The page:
Admittedly, Rep. Kagen’s opposition sounds personal: Another of Cerberus’ companies closed paper mills in his district, but refuses to sell the facilities to investors who want to have a go at running them. But he’s urged other Members of Congress not to give Chrysler any money at all.

It looks like there are Congresscritters who support giving GM and Ford help that object to giving Chrysler help. Whether they’re enough to change the outcome remains to be seen.

Sandra asks…

What is the best way to make money in the stock market for a young investor?

Short term trading or long term investments?
I am new to stock market so any good advises are most welcome. Thank you for reading my question.

John answers:

Before you spend $0.01 on any investment, you must know what you’re doing, why you’re doing it and how to do it. Before you invest in any security, the first investment you should make is in yourself, and the best investment you can make is by educating yourself.

Begin your education by learning why you should invest and the importance of being able to make your own decisions or how the pro’s make theirs. Start your education by reading “Investing or Dummies” by Eric Tyson.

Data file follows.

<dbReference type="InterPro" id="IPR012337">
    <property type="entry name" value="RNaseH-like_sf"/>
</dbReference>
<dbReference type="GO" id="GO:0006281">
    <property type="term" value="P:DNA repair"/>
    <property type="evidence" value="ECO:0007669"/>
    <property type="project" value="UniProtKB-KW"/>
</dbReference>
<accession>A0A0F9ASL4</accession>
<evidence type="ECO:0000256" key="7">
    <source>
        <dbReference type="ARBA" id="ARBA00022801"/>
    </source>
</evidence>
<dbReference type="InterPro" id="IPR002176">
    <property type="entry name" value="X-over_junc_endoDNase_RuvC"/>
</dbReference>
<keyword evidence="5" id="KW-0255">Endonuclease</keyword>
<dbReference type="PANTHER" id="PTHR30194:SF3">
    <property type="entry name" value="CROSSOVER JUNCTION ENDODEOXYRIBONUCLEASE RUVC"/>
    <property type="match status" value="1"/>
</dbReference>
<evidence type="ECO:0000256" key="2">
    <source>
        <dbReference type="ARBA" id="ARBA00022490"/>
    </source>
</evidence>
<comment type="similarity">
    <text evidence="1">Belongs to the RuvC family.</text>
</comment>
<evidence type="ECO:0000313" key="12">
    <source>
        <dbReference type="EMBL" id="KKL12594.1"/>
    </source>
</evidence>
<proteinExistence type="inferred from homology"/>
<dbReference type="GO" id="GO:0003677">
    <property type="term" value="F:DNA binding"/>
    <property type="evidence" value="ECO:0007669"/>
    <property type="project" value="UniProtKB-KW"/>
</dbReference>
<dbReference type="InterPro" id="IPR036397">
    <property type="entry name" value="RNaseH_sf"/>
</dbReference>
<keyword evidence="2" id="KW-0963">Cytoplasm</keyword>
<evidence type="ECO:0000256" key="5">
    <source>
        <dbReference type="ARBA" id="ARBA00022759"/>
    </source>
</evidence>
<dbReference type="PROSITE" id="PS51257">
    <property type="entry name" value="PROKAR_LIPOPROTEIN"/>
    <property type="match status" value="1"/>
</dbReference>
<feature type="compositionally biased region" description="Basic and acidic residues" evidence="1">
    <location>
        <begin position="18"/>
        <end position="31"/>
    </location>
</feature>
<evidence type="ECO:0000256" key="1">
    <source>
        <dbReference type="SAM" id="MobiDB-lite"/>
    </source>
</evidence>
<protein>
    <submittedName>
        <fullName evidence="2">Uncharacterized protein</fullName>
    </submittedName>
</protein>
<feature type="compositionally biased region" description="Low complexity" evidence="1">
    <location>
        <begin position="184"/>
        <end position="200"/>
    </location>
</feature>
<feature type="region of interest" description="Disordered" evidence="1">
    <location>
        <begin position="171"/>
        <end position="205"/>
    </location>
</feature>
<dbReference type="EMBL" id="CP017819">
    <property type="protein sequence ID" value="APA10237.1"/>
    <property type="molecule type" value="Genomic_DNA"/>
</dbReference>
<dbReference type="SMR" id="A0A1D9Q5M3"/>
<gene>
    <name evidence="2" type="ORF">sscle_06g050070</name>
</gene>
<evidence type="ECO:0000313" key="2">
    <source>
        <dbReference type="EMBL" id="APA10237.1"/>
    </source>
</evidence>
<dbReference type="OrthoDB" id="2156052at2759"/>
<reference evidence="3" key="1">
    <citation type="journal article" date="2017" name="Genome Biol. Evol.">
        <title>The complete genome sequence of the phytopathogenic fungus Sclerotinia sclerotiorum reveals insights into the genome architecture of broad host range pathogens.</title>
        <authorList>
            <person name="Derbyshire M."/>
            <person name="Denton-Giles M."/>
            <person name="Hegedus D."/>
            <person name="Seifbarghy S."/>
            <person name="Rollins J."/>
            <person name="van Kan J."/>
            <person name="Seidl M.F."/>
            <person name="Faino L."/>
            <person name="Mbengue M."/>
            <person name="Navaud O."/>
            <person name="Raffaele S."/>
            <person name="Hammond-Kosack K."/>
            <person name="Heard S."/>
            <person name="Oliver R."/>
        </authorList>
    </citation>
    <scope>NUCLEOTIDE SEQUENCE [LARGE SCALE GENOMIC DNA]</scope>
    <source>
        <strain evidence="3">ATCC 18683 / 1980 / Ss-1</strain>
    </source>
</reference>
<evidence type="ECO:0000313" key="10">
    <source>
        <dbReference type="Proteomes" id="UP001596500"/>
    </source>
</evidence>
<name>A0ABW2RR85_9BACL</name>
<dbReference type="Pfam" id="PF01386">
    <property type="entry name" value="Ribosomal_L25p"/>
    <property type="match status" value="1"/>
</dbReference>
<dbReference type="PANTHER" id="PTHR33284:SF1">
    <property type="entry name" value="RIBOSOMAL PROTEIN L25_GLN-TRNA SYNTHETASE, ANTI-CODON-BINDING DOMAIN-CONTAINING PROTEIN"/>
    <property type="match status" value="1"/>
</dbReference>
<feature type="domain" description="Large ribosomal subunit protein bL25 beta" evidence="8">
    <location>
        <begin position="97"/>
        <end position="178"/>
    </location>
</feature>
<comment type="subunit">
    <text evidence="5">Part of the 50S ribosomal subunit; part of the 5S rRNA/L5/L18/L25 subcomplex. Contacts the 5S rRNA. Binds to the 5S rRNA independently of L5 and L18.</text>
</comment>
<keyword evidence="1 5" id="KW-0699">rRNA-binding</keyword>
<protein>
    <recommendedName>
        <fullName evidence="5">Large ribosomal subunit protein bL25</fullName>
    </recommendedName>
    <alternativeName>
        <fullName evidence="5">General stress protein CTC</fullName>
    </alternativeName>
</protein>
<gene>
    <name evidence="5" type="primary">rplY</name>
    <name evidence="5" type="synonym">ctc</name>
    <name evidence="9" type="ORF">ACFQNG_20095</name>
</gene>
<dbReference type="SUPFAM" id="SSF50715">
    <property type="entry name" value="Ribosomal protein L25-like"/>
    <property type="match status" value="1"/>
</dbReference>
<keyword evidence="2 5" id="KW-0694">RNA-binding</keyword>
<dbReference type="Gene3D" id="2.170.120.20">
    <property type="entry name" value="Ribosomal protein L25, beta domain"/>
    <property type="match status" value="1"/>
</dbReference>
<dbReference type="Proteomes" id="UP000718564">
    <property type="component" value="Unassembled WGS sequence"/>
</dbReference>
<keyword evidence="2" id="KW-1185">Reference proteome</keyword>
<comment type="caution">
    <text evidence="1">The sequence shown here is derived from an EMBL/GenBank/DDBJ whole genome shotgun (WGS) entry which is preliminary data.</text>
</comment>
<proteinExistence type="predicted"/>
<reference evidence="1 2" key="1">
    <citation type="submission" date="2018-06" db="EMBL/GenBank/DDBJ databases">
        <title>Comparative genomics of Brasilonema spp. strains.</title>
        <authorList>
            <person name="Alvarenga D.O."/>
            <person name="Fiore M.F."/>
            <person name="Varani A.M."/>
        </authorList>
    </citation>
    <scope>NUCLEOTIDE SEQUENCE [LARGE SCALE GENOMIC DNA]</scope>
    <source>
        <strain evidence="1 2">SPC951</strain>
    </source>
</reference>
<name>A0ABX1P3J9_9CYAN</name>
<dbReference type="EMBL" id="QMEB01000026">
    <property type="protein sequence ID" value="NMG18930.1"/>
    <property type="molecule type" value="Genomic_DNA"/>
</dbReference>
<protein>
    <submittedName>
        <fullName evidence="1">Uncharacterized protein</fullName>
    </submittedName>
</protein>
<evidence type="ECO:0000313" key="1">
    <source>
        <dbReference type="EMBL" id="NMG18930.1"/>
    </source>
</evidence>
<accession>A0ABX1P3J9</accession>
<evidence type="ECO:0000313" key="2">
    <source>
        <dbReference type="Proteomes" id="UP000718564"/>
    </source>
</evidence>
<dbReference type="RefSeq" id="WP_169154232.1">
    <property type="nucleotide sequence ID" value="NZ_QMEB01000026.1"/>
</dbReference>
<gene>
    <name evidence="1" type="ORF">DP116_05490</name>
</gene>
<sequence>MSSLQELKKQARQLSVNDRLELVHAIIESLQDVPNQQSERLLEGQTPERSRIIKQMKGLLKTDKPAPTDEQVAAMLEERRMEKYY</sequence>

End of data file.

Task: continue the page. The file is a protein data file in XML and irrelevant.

To continue your education select some of the following
Beating the Street by Peter Lynch
Bulls Make Money, Bears Make Money, Pigs Get Slaughtered, by Gallea
From Riches to Rags, by I.C. Freeley
Millionaire Traders, Lein & Schlosberg
How to Make Money in Stocks” by William O’Neil
24 Essential Lessons for Investment Success by William O’Neil
The Intelligent Investor, by Benjamin Graham
Common Stocks, Uncommon Profits, by Philip A. Fisher
One Up on Wall Street by Peter Lynch
Stocks for the Long Run, by Jeremy Siegel
Uncover the Secret Hiding Places of Stock Market Profits by Joel Greenblatt.
What Works on Wall Street by James O’Shaunessey
You Can Be a Stock Market Genius by Joel Greenblatt
Your Money and Your Brain by Jason Zweig

Websites that can provide instructions and help with procedures and terminology are Investopedia – http://www.investopedia.com/ http://www.investorshub.com/ and 1 Source for Stocks – http://www.1source4stocks.com/info/stock-analyst-opinion.asp or Smart Money
http://www.smartmoney.com/
Visit some of the more professional websites like Zacks Research – http://www.zacks.com/ Schaeffer’s http://www.schaeffersresearch.com/ Investors Business Daily – http://www.investors.com/default.htm?fromad=1
Some of these web sites will have advertisers who are worth looking into also. And remember, if they offer free information, get it.